Insights in Marketing's tradition of annually sharing deep-rooted insights with our valued clients continues in this blog. The 2013 meta-insights in this blog focus on changing consumer behavior and perceptions.
This is Part 2 of a 3-part series; to read Part 1, It's a New Brand World: Increased Consumer Demands Require Increased Marketer Response, click here.
Change with the Consumer or Perish
Several of the insights we developed in 2013 (insights #5 - #8) have to do with the changing perspectives of consumers. While some are not strictly new, we saw the influence of these perceptions growing in 2013. They are all important insights for marketers to keep top-of-mind.
5. Beware of Bullying: Increased Consumer & Marketer Sensitivities
What might have come off as sarcasm, or even harmless banter, just a few years ago is now viewed as mean-spirited at best and bullying at worst. In either case, consumers feel bullying is 100% off limits in marketing communications. Moms are especially sensitive to this, both in the way Moms talk to each other in advertisements and especially in how adults communicate to kids. (Ironically, there seems to be a point of tension when marketers are talking about competitive products. In qualitative, consumers claim to not like the "finger pointing" and "direct comparison to the competition." However, in quantitative testing, branded side by side comparisons naming a specific competitor are usually seen as stronger reasons-to-believe for consumers.)
Implications/Actions: Marketers must have a greater emphasis on and sensitivity to respect for all individuals. If you're not sure your communications show respect for all individuals, you probably should rethink them. Qualitative marketing research is especially good for getting to this underlying sensitivity.
6. Products & Services Need to Help Us Be the Best Version of Ourselves
Your customers aren't trying to be difficult or demanding, but they want you to respect that they are trying hard to accomplish what they need to get done in their life. And when they don't understand what they are supposed to do (with your product/service, communications, whatever), they feel bad. They want to use your product, because it seems like it might help them. But if they can't figure out how to make it work in their real-life situation, it becomes a problem. This is especially true for Moms, as their success or failure is readily evidenced in their children's behavior. Consumers want you to help them do better, and to make it easier for them.Swiffer has recently launched a few television advertisements showing how their products fit into consumers' lives, especially those that have difficulty cleaning (e.g., the elderly) or those who want to spend less time cleaning (e.g., Gen Xers). By demonstrating their products with humor and personality, Swiffer clearly communicates its brand benefits.
Implications/Actions: Give your customers a break. Build a deep understanding of their personalities, values and behaviors so you can accurately and effectively communicate how your product/service benefits them. They will thank you for it with their loyalty.
7. Millennial-Driven Habit Shifts Could Impact Long-Term Food Perspectives
Millennial Moms are not like Boomer or Gen X Moms. Millennial Moms tend to be less permissive than previous Moms in general, and believe their role is to teach lifelong healthy habits to their children. Especially with regards to nutrition, Millennial Moms have grown up hearing about childhood obesity and concerns about the safety of our food supply. They want to teach their kids about making informed healthy choices, about how food gets to the dinner table, from how it is grown and processed, to how to cook it. And this is not the "new-age, crunchy-granola, anything organic is good" type of food consumerism; rather Millennial Moms do their research and get the facts before choosing what foods to eat and serve their children.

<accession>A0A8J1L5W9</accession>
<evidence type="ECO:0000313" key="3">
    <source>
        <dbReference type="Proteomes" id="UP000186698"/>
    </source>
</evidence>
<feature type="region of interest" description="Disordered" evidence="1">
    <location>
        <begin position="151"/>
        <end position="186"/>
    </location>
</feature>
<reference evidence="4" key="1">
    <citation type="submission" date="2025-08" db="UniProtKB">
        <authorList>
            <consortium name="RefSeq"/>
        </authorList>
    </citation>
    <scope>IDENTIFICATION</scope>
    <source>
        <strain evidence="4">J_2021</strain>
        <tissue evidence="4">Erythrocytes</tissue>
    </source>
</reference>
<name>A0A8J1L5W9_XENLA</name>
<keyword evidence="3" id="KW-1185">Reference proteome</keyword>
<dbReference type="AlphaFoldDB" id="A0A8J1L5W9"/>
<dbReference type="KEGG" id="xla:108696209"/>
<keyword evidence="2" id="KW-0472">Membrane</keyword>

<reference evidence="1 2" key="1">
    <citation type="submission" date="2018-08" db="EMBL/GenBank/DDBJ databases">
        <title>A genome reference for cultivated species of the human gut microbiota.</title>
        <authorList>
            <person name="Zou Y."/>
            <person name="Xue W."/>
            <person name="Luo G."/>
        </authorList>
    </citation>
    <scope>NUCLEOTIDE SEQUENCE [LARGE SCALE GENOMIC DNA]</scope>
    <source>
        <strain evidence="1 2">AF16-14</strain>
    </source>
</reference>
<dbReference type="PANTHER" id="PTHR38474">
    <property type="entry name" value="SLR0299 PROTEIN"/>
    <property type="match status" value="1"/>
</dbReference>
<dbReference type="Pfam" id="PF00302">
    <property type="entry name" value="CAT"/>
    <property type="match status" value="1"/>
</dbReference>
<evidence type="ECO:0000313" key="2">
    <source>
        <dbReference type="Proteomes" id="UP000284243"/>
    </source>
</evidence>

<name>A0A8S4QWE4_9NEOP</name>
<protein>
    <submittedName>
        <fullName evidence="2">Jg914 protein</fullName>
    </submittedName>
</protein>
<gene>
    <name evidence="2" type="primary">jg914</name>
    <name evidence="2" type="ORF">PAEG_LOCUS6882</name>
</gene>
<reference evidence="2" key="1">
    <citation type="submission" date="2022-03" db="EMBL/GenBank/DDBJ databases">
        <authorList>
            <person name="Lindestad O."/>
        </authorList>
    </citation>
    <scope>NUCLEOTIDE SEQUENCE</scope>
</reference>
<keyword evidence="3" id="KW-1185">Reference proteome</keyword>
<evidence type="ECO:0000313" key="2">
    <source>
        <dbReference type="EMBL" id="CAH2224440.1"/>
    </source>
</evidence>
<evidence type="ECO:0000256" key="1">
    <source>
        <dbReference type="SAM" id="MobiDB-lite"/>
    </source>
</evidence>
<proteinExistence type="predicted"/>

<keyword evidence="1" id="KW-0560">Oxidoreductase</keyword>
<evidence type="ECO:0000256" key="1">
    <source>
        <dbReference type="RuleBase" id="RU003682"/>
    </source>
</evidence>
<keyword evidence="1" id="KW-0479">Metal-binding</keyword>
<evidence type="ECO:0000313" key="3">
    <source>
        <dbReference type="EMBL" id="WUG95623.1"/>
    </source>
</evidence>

Implications/Actions: Food manufacturers must take a lesson from the High Fructose Corn Syrup situation: consumers will not tolerate your being slow to respond to their concerns, regardless of the impact it might have on your bottom line. And this new activism about food choices on the part of Millennial Moms may have a long-term impact on consumer choice, as kids raised without reliance on mass produced, processed foods may develop a different palate as adults. This is definitely something all food manufacturers should be considering for the future.
8. Growing Number of Small Households Are Creating Big Opportunities
The single or dual person household is a huge, growing - and most importantly, underserved - market. More than half of U.S. households are one or two people, even more if you are looking at adults over the age of 40. They are an attractive market: time-pressed, higher per capita income, interested in health and fitness, and improving their well-being (especially as they age.) Manufacturers have provided lots of products geared to families and kids, but have not really addressed the needs of this group, especially in terms of meal preparation.
Implications/Action: Food retailer Wegman's has developed extensive products that save time for small households that want to cook delicious, healthy meals with their Eat Well, Live Well brand. Food manufacturers in particular should take a hard look at this attractive market segment for new product concepts.
The message of these insights is that the consumer is changing. By listening to the environment surrounding your consumer, marketers can stay ahead of the curve and react to these and other emerging insights.
Watch for Part 3 of this 3-part Blog post… coming soon.
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